Most clogs in the average household drain pipe fall into one of two classifications -- grease (fats) or hair (protein). The method that will work best depends on which type of clog you have. With grease clogs, the most important task is to liquefy the solidified grease. Hair clogs are usually made of tangled clumps of hair held together by trapped soap scum. The key to removing stubborn hair clogs is to dissolve either the hair or the soap scum that keeps the hair clog together.
Make sure the sink has no standing water. Standing water will prevent the hot water from making contact with the grease clog. If there is standing water, scoop out as much of it as possible. If you have an old turkey baster or injector, try sucking any standing water out of the drain.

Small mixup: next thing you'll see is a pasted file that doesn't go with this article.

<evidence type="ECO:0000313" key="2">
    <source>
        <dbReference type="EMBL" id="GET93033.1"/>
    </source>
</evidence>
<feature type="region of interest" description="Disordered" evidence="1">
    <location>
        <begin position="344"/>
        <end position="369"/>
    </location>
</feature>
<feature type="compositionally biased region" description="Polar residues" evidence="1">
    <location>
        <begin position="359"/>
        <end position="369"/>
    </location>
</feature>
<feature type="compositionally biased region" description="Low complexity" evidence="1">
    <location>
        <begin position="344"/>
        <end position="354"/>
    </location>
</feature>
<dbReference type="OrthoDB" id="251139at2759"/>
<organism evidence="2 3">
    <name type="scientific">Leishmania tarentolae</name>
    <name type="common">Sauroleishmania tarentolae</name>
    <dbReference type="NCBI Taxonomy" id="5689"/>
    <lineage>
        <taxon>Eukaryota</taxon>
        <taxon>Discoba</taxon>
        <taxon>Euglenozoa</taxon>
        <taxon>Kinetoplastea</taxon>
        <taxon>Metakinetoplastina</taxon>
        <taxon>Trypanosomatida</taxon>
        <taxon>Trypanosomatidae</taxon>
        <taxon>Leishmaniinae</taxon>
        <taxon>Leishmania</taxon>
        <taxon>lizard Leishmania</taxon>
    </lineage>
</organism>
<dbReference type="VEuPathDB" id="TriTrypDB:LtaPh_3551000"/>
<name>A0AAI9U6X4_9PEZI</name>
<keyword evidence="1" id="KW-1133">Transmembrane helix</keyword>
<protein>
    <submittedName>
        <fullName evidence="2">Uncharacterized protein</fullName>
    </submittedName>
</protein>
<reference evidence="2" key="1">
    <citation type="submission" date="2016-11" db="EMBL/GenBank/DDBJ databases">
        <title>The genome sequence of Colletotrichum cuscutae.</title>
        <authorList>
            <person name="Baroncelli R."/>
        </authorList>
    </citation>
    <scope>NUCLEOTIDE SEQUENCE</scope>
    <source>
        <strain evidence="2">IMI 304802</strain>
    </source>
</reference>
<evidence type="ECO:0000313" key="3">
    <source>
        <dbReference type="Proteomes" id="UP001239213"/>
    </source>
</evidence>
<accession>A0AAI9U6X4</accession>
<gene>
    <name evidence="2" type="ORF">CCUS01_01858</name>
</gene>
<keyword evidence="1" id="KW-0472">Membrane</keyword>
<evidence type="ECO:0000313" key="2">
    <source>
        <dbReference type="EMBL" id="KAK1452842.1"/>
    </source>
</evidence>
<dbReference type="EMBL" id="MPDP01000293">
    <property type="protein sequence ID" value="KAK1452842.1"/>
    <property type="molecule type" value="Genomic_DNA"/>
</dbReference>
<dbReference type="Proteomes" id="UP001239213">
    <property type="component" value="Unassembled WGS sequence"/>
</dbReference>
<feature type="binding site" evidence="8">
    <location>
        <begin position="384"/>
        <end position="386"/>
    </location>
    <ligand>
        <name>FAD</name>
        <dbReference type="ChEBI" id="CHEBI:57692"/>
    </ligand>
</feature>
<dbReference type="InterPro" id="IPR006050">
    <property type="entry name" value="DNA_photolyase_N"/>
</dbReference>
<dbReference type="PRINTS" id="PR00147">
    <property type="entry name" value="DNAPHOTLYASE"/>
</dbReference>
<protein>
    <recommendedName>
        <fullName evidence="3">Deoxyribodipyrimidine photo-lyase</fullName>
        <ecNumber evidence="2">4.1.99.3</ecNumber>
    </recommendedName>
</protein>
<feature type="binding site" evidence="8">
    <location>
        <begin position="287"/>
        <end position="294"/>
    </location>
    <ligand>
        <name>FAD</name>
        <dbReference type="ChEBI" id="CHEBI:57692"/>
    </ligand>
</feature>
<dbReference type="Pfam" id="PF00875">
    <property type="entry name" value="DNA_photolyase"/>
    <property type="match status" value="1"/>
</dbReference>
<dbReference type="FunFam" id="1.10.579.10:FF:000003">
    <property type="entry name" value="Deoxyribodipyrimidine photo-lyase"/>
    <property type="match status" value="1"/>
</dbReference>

Pour the boiling water directly down the drain until the water backs up into the sink. The heat from the water will start softening and liquifying the grease.
Watch the water level to see if water starts flowing down the drain. As the water drains, keep adding boiling water until water starts flowing steadily down the drain.
Pour 1 cup of undiluted bleach down the drain. The bleach will dissolve the strands of hair breaking up the clog.
Let the bleach sit in the drain for 1 hour. Do not run water into the sink during this time. Doing so will dilute the bleach and make it less effective.
Run hot water into the sink and observe the flow of water down the drain. If the flow is still sluggish, allow the water to drain then repeat the process.